Hoi-An is a beautiful city located on the east coast of central Vietnam. Consisting out of a beautiful historic city and an ever growing modern part, Hoi-An was rightfully chosen to be considered a UNESCO world heritage site. However, the city’s appeal comes not only from the historic inner city, but is also derived from the fact that it ’s a hub for divers, snorkels, and sightseeers to go and visit the nearby Cham islands.
The historic city of Hoi-An dates back to the 15th-16th century. It was originally a minor trading village in the 15th century with some Portuguese influences throughout the 16th century. It wasn’t until the end of the 16th century that Hoi-An really started flourishing under the Nguyen lords. The commercial interest of these lords was unprecedented in Vietnam in that period and under their rule Hoi-An became a major player in Vietnamese trade relations. Traders from Portugal, England, China, Japan, and more all flocked to Hoi-An to share in the profits. This turned the city into one of the most important trading conduits between Asia and Europe.
Hoi-An’s status as UNESCO world heritage site is also closely linked to the city’s demise as a major trade port. Nearing the end of the 19th century, alongside the demise of the Nguyen lords, Hoi-An ceased to function as a major harbour. An important reason for this was the fact that the river alongside which Hoi-An is situated silted up at it’s river mouth making it almost impossible for ships to reach the city. While this meant that trading with Hoi-An ceased, it also meant that the city was largely sheltered from outside influences. Because of this most of the city has remained almost untouched since it started functioning as a major port and many of the buildings dating back to this period still remain standing. This makes Hoi-an one of the only cities in Vietnam with an almost fully preserved “old town” with many of the old homes and warehouses still standing and accessible to the public.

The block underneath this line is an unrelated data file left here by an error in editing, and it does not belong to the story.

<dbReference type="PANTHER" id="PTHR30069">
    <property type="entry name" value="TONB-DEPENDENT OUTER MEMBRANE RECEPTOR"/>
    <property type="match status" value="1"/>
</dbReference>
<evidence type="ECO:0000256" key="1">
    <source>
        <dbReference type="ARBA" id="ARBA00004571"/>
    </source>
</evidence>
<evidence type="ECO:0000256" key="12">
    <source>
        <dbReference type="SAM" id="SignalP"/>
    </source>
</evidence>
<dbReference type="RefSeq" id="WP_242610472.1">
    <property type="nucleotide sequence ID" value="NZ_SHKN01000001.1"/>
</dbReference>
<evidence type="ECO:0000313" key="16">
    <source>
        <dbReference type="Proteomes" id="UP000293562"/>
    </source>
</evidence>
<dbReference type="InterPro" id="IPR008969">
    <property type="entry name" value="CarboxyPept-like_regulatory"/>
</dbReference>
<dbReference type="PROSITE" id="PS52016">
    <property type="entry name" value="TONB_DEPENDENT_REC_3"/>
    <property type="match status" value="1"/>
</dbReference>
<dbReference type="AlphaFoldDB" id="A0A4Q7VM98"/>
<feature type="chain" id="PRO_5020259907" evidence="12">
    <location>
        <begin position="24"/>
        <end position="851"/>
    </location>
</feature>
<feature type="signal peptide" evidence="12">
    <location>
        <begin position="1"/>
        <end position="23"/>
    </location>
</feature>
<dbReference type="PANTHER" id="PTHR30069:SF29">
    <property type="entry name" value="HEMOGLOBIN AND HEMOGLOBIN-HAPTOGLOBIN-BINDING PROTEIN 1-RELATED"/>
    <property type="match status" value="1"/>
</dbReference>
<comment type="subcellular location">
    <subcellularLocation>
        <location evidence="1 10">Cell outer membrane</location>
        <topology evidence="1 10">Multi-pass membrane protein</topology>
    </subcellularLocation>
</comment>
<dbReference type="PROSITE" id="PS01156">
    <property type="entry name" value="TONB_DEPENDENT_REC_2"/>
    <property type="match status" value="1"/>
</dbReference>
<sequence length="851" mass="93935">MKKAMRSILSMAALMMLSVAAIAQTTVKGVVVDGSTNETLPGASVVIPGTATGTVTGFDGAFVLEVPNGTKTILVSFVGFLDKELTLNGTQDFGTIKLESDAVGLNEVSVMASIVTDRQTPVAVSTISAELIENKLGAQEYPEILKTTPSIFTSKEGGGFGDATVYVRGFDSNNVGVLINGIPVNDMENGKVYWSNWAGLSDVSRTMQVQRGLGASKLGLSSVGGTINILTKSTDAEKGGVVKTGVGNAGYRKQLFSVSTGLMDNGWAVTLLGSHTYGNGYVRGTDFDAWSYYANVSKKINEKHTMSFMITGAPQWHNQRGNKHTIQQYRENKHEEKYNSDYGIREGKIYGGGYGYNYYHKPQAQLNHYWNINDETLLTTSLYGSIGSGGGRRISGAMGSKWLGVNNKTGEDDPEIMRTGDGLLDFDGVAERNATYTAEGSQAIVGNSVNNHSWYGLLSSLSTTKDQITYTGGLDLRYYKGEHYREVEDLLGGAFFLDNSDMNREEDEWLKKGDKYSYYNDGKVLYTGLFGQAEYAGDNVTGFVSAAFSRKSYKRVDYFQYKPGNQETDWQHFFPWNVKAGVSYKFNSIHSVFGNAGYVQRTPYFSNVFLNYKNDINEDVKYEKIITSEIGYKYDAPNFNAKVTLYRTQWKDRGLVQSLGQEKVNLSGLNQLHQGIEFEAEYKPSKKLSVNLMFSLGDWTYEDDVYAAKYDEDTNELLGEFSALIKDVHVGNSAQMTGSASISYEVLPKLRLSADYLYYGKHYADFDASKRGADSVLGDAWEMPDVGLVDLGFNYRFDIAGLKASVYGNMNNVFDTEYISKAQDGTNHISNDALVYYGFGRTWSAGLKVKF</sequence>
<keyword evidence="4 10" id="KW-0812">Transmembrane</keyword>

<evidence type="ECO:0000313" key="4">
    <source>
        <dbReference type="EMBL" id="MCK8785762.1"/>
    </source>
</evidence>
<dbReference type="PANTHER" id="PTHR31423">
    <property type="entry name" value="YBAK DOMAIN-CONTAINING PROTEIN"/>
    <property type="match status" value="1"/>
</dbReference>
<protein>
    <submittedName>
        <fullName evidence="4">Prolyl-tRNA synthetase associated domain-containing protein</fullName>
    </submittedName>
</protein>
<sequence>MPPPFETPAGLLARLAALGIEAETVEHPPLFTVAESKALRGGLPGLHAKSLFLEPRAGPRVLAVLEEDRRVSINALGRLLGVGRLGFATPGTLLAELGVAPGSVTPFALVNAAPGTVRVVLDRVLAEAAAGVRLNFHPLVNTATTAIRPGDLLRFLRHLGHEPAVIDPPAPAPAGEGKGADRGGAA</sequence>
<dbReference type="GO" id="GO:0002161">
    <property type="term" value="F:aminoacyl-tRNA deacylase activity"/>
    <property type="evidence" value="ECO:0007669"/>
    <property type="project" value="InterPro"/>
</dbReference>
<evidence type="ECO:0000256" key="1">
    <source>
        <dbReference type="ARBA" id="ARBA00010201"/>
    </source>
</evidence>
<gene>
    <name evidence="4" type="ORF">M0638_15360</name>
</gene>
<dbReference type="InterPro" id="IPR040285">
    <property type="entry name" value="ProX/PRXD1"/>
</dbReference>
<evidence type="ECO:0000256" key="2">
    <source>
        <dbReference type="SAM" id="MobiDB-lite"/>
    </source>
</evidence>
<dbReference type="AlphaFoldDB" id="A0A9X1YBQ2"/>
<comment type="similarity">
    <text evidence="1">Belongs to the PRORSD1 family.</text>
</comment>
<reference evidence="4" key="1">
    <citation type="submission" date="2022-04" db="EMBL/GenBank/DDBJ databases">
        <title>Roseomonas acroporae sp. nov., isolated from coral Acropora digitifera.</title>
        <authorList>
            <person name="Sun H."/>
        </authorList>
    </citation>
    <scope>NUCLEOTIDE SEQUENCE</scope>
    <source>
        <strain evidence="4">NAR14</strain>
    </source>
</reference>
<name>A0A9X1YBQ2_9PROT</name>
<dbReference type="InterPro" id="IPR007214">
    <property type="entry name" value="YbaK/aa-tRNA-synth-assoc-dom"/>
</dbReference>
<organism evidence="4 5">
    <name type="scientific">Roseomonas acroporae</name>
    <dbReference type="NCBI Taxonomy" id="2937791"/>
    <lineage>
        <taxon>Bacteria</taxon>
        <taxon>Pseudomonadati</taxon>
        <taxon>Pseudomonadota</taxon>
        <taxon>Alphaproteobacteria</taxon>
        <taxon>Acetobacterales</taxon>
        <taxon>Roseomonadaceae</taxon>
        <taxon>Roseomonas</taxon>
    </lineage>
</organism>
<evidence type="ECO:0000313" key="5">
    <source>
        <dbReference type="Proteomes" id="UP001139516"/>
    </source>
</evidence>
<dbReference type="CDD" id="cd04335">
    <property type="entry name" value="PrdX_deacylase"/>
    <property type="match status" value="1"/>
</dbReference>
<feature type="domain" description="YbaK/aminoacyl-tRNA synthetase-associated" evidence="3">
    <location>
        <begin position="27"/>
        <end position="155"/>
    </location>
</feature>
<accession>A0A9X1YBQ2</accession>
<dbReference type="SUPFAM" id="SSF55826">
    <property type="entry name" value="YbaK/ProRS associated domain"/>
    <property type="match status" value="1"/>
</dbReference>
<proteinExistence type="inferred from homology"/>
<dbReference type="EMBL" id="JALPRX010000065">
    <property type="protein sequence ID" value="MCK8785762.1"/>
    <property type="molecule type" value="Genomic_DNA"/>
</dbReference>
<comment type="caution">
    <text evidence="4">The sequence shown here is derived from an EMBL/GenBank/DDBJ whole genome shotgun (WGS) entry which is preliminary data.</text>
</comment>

While the land-based cultural heritage of Hoi-An is under strict protection, the same cannot be said regarding the underwater cultural heritage. Vietnam’s underwater cultural heritage is still an underrated aspect of Vietnamese society and is commonly subjected to looting, salvaging and natural degradation. The main reason for this is because the underwater cultural heritage does not draw nearly as many visitors to the country as the land based cultural heritage does, and therefore does not bring in enough money to warrant a protected status.
The Vietnam Maritime Archaeology project hopes to change this carelessness regarding the underwater cultural heritage by showing what sort of cultural wealth is hidden underwater. The city of Hoi-An is a perfect base of operations for this as it is easily accessible from all over the world and has a lot to thank to its underwater cultural heritage. Furthermore, Hoi-An has many museums showcasing the treasures found underwater. Finally, the city is also an important hub for our project as not does it have its own underwater cultural heritage, it is also relatively easy to access a plethora of other different sites from the Hoi-An harbour. With the Cham islands being one of our most important dive-sites, only 30 minutes by boat away from the harbour.
Hopefully this project will manage to garner attention for Vietnam’s (And specifically Hoi-An’s) underwater cultural heritage by showing the country what it has to offer which can then in turn be used to educate a new generation of archaeologists and cultural heritage specialists.
Greetings from Hoi-An,
Mike de Booij